Skip to content
Back to news

More investment needed in order to reach Net Zero according to new Western Gateway report carried out by GW4 academics

More investment needed in order to reach Net Zero according to new Western Gateway report carried out by GW4 academics

Further investment is needed across South Wales and Western England in order to reach Net Zero targets according to a new report published by the Western Gateway Partnership.

The report lays bare the gap between the current energy system demands and the green energy  infrastructure currently under construction across the area.

National governments and councils across the UK have all announced targets for reducing their carbon output to decarbonise their economies by 2050 or before.

The GW4 Alliance has been working with strategic partner the Western Gateway on a shared vision to help achieve a net zero carbon economy and creating growth. The report maps the current energy system across the Western Gateway area and highlights several options which show that it is well placed to export green energy to the rest of the UK. This includes the potential to produce low carbon hydrogen to store energy and support a hydrogen ecosystem, grow renewable capabilities across the area and the development of Hinkley Point C as a major low carbon energy source.

However, despite this, a large level of additional investment in current infrastructure is still required to decarbonise current energy supply. The area faces a number of hurdles, such as a largely gas-powered domestic heating system and an increasingly high electricity demand as the area transitions to net zero, for example a full transition to electric vehicles would double the area’s current demand for electricity.


The study was carried out by the Supergen Energy Networks (SEN) Hub, a diverse community of more than 600 Industrial, Academic and Early Career Research partners who work to build a deeper understanding of energy networks across the UK, and funded by the Engineering Physical Sciences Research Council.  The report was unveiled on 3 October by Professor Phil Taylor, Pro Vice Chancellor of Research and Enterprise at the University of Bristol who leads SEN, at a Conservative Party conference fringe event. Professor Taylor was recently appointed by Sir Patrick Vallance to the Government Net Zero Innovation Board and Chairs the Board of the GW4 Universities.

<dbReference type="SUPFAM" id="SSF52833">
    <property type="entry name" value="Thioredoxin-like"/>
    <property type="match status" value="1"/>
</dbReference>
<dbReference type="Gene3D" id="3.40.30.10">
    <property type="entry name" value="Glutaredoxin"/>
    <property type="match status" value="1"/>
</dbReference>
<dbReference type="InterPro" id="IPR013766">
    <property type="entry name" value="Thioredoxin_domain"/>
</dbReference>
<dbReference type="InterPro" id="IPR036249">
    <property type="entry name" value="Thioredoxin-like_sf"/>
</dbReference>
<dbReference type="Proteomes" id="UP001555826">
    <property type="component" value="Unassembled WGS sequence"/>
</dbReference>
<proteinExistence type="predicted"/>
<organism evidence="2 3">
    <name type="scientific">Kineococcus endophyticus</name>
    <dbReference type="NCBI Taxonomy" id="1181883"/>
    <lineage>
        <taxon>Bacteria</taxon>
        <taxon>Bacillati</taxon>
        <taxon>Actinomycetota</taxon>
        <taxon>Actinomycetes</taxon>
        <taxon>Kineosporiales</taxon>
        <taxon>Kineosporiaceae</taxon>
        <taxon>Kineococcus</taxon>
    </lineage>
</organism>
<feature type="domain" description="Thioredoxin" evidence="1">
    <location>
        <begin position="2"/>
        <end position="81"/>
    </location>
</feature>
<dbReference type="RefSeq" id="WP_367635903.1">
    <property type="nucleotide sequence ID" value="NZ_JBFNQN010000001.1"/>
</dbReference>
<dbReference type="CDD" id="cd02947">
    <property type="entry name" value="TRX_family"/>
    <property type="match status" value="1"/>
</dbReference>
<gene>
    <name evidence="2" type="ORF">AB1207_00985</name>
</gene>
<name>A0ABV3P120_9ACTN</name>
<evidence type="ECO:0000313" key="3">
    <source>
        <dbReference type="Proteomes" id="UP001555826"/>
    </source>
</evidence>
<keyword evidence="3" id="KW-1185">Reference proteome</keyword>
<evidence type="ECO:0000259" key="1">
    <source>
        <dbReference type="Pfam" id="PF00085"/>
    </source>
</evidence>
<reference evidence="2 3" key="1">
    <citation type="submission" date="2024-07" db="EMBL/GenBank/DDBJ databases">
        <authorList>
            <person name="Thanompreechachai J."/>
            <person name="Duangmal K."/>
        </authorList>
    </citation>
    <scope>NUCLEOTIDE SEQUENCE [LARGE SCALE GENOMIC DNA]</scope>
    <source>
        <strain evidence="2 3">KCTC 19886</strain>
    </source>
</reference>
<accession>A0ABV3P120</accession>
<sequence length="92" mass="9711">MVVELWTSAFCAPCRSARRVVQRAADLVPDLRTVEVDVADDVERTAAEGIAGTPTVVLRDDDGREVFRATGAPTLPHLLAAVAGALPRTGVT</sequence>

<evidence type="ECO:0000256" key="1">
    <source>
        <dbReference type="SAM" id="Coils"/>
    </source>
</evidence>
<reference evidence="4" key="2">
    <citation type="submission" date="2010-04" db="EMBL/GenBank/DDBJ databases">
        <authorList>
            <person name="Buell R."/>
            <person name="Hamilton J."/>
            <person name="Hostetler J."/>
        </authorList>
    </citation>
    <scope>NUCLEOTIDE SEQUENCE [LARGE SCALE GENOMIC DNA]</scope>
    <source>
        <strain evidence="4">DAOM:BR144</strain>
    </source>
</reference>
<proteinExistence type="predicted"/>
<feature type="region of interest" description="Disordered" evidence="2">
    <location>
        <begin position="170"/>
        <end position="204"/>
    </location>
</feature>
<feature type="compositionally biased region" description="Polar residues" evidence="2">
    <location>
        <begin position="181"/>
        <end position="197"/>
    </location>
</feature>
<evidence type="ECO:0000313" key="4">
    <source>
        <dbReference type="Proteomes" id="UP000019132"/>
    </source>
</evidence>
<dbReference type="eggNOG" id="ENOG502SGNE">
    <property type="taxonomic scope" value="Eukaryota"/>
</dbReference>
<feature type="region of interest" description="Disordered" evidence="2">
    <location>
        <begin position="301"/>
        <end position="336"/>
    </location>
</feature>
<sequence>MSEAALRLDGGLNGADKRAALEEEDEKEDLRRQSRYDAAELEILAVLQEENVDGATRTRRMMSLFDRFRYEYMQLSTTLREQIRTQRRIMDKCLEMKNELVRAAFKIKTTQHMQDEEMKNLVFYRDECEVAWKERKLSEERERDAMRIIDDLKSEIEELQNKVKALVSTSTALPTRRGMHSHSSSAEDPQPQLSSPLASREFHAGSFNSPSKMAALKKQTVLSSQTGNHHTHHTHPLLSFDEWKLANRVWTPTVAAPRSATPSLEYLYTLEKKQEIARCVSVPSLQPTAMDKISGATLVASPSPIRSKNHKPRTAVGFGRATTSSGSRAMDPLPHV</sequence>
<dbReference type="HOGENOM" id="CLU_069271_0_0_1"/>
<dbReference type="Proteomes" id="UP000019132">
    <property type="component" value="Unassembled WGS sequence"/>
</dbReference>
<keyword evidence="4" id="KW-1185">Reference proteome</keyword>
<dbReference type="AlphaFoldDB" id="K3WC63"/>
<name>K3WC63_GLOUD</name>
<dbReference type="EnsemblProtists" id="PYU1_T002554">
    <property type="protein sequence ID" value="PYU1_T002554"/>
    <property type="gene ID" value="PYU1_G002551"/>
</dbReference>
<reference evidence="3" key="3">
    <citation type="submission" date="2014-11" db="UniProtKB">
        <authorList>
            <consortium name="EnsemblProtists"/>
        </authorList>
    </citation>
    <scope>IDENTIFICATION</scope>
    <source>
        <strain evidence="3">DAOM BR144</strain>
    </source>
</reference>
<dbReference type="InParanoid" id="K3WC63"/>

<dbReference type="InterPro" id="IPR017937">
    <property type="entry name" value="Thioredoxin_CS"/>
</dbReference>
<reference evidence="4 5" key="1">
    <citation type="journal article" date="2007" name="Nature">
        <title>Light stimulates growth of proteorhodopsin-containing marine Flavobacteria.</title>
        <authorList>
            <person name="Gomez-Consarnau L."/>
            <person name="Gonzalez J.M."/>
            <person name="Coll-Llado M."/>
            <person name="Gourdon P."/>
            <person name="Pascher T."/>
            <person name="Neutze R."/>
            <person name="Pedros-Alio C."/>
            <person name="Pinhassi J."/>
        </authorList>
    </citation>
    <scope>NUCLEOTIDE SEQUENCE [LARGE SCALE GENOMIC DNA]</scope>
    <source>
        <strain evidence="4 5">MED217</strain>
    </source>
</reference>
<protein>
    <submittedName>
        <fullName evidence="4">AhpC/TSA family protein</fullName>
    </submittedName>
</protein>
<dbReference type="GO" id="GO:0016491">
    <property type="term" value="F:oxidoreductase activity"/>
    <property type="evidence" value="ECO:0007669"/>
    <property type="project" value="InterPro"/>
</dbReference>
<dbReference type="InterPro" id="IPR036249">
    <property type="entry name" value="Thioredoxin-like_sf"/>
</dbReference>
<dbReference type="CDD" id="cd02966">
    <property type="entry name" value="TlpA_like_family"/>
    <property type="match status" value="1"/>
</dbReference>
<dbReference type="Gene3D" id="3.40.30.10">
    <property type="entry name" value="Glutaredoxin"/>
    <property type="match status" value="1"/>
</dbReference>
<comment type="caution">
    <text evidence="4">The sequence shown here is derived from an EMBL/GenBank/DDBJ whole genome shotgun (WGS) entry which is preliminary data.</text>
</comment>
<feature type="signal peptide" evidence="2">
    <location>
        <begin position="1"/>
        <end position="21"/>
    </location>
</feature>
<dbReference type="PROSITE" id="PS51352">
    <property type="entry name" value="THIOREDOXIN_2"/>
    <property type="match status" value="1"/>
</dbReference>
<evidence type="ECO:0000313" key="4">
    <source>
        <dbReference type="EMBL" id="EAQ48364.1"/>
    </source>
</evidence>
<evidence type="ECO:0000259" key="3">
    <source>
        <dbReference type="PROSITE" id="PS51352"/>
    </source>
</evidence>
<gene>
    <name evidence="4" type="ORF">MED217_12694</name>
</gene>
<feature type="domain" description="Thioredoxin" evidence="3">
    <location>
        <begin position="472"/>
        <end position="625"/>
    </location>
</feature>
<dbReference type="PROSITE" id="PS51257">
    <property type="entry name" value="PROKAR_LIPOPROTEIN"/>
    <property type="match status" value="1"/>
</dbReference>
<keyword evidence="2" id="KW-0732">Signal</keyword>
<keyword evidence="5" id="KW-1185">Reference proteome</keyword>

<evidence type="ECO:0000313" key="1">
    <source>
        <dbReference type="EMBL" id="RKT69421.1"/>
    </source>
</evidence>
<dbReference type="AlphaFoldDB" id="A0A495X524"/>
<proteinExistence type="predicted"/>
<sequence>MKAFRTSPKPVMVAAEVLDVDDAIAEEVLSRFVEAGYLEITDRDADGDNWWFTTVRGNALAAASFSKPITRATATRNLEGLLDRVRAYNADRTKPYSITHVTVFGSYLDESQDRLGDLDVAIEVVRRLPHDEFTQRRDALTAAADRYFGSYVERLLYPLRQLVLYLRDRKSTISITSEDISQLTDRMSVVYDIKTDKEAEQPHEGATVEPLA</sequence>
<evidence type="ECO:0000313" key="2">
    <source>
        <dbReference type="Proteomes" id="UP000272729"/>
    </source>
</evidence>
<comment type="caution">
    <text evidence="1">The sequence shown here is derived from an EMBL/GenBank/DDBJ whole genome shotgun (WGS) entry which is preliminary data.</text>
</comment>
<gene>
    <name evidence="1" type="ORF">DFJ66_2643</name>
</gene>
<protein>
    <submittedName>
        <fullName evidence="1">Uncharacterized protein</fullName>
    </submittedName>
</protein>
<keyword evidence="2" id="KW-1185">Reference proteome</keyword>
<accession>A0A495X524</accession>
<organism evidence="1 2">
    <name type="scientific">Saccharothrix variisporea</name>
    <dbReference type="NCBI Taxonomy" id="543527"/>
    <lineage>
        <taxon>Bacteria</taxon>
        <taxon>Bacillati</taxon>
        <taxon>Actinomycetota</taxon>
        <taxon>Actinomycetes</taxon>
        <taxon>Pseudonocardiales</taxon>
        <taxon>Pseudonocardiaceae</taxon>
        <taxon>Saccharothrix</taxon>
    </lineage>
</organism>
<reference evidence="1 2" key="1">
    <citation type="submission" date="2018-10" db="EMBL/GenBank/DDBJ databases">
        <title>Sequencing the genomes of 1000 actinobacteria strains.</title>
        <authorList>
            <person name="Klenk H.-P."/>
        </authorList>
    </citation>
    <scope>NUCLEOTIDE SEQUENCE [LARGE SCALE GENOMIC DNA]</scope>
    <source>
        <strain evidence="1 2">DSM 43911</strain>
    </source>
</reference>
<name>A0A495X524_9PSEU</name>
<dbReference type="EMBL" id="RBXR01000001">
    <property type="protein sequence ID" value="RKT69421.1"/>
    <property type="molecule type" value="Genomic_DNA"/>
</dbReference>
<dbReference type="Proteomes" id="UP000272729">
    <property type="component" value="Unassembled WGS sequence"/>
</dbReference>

He said: “The UK has legally binding greenhouse gas (GHG) reduction targets to achieve net zero emissions by 2050.  Councils across the UK have also responded to climate change by introducing their own net zero targets.

“By coming together as a wider partnership, the Western Gateway is well positioned to work strategically with energy networks to reach these goals.  I hope this report will help public authorities, governments, businesses, investors and researchers to plan and develop a greener future.”

Local authorities from Swansea to Swindon are committed to reaching Net Zero in order to tackle climate change, with ambitious projects planned across South Wales and Western England.  As part of the Western Gateway Partnership, they are working together with business and research to call for greater investment and promote the area on a global stage.

Katherine Bennett CBE, Chair of the Western Gateway Partnership, said: “Our partners are working together through this partnership to tackle climate change head on and are all committed to reaching Net Zero.  With leading expertise in fusion energy, advanced manufacturing, and digital industries our area is well placed to be a Green Energy Super Cluster and drive this transition.

“By publishing this report today, we want to help Government and investors to target investment where it is needed most so we can tackle this challenge together. This is only the start of this work. “Building on these findings, we want to develop further evidence to map out a clear route for how our area can lead the way in decarbonising communities across the UK.”

Cllr Toby Savage, Vice Chair of the Western Gateway Partnership and Leader of South Gloucestershire Council, said: “As a local authority leader this report is useful in helping to understand the challenges we all face as we try to decarbonise our economies to reach net zero carbon emissions.

“Through the Western Gateway Partnership, South Wales and Western England are working together to find new ways to tackle these challenges.  We are promoting investment in hydrogen research, production and use through our Hydrogen Ecosystem and exploring sustainable energy options in the Severn Estuary.

“This study demonstrates the challenges we all face and is a key part of providing the evidence to make sure we can reach our targets.”

Access the report here.

Find out more about the GW4 Accelerating to Net Zero transformational programme.






University of Bath
University of Bristol
Cardiff University
University of Exeter